- Criticising Austin’s concept of general Jurisprudence, Buckland observed that even those who professed this view including Austin himself, did not adhere to it in general practice.
HOLLAND – In the terms of Sir Thomas erskine Holland Jurisprudence is “the formal science of positive law”.
According to him Jurisprudence should only concern itself with the basic principles or concept underlying any natural system of law.
Holland defines positive law as a general rule of external human action enforced by a sovereign political authority. He calls jurisprudence as a formal science as it does not deals with concrete details but only with the fundamental principles underlying them.
Meaning of certain words
- Formal – According to Holland, this science is formal rather than material one. It deals more with the form and outer aspect rather than with the matter and content of law.
- Science- Jurisprudence is a science and not an art. A systematic and formulated knowledge is called science.
Dr Edward Jenks remarked that Jurisprudence cannot be said to be purely formal science because it cannot afford to ignore the social forces which give shape to the law.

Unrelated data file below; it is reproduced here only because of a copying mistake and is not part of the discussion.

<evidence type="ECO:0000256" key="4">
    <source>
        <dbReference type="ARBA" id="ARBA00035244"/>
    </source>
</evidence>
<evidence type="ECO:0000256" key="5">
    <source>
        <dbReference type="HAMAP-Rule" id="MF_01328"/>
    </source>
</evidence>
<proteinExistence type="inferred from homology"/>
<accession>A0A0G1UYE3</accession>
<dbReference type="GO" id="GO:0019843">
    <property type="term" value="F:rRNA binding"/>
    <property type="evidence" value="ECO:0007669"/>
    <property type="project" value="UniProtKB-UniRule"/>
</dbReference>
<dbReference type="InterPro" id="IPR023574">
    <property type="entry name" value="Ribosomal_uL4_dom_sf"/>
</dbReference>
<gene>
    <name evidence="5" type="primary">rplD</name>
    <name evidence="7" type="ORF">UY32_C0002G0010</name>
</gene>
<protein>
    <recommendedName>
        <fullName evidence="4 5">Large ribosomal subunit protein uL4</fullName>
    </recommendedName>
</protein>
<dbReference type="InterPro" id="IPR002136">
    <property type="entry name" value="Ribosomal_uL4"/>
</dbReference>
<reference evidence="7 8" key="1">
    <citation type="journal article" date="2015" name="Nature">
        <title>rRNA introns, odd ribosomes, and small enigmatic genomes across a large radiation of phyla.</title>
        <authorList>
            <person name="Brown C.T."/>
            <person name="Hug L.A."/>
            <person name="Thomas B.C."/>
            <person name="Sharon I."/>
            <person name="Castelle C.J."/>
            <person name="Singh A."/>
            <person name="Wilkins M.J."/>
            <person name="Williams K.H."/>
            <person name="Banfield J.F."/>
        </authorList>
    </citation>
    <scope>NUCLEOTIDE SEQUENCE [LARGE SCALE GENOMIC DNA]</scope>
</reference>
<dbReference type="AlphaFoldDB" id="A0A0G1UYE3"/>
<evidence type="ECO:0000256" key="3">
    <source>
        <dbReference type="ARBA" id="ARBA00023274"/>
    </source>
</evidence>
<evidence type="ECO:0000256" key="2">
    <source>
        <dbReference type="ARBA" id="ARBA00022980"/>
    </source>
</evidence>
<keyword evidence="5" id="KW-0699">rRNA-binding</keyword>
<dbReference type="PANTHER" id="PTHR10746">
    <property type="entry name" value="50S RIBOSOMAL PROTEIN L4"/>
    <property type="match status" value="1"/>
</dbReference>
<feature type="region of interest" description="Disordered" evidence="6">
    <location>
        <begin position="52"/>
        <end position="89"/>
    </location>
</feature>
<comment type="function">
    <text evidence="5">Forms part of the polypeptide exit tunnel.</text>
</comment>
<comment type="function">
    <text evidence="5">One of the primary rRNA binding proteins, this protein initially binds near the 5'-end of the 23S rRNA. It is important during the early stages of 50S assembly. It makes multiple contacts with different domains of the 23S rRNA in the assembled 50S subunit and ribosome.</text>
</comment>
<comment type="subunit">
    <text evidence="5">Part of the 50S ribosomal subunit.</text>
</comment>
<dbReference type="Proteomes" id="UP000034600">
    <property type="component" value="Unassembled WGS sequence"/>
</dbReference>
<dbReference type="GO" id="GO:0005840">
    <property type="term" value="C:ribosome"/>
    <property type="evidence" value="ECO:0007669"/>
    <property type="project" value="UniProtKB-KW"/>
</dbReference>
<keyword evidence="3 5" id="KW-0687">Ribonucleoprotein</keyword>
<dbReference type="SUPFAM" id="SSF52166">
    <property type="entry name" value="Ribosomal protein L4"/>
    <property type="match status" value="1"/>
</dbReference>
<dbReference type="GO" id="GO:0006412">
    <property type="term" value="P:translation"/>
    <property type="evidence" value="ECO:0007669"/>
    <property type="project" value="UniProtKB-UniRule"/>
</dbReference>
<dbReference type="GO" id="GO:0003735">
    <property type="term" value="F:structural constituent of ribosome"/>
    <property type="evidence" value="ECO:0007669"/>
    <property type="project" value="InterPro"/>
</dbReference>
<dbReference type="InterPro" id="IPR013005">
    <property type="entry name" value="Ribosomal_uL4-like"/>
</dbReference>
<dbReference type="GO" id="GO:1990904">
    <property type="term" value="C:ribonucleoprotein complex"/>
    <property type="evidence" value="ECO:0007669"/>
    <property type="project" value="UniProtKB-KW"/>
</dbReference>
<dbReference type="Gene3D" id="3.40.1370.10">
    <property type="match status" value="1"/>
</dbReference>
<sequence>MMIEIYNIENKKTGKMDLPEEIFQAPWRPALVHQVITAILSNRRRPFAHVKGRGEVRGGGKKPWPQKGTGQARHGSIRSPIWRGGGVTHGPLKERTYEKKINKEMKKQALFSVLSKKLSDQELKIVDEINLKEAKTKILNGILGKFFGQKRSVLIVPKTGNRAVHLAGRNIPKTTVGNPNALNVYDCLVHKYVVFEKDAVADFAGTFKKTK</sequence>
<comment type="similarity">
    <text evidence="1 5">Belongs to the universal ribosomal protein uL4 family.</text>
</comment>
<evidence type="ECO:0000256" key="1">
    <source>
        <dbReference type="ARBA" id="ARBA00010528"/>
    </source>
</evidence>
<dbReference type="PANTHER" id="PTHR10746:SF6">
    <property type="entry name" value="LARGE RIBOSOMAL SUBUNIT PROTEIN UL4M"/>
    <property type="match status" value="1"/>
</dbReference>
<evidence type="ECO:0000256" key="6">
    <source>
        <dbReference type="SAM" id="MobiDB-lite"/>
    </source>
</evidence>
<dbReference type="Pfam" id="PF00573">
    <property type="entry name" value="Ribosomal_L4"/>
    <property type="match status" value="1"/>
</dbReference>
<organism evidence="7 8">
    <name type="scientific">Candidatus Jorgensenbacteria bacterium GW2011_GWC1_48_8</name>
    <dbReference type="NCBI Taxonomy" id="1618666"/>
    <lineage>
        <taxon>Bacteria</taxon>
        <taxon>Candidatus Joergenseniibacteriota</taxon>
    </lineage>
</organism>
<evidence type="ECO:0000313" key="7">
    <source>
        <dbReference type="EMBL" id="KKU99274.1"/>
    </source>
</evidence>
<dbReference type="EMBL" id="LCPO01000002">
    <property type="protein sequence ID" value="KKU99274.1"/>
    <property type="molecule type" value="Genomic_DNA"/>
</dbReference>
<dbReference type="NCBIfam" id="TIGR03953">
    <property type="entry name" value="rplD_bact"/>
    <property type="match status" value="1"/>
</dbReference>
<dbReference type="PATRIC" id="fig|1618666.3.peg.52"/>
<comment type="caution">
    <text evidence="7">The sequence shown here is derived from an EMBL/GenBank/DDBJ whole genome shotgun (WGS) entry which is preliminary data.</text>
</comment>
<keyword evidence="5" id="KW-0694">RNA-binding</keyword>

Dr. ALLEN – Defines Jurisprudence as “the scientific synthesis of the essential principles of law”.
Dr. KEETON – According to keeton “Jurisprudence is the study and scientific synthesis of the general principles of law”.
HLA HART – Hart believed that union of primary and secondary rules explains the nature of law and provides key to science of Jurisprudence.
By primary rules he meant rules which impose duty while secondary rules confer powers which provide for creation or variation of duties by removing defects of the primary rules.
He further opined that both these kinds of rules contain a minimum element of natural law that is law and morals which every legal system must necessarily contain. Thus hart viewed jurisprudence as a science of law in a broader perspective by co-relating law and morality whereas Austin failed to do so.
ROSCOE POUND – According to Pound, Jurisprudence is the science of law using the term law in the judicial sense, denoting the body of principles recognised or enforced by public and regular tribunals in the administration of justice.
In the ultimate analysis of above definitions, holland’s definition of Jurisprudence as the formal science of positive law seems to be more acceptable.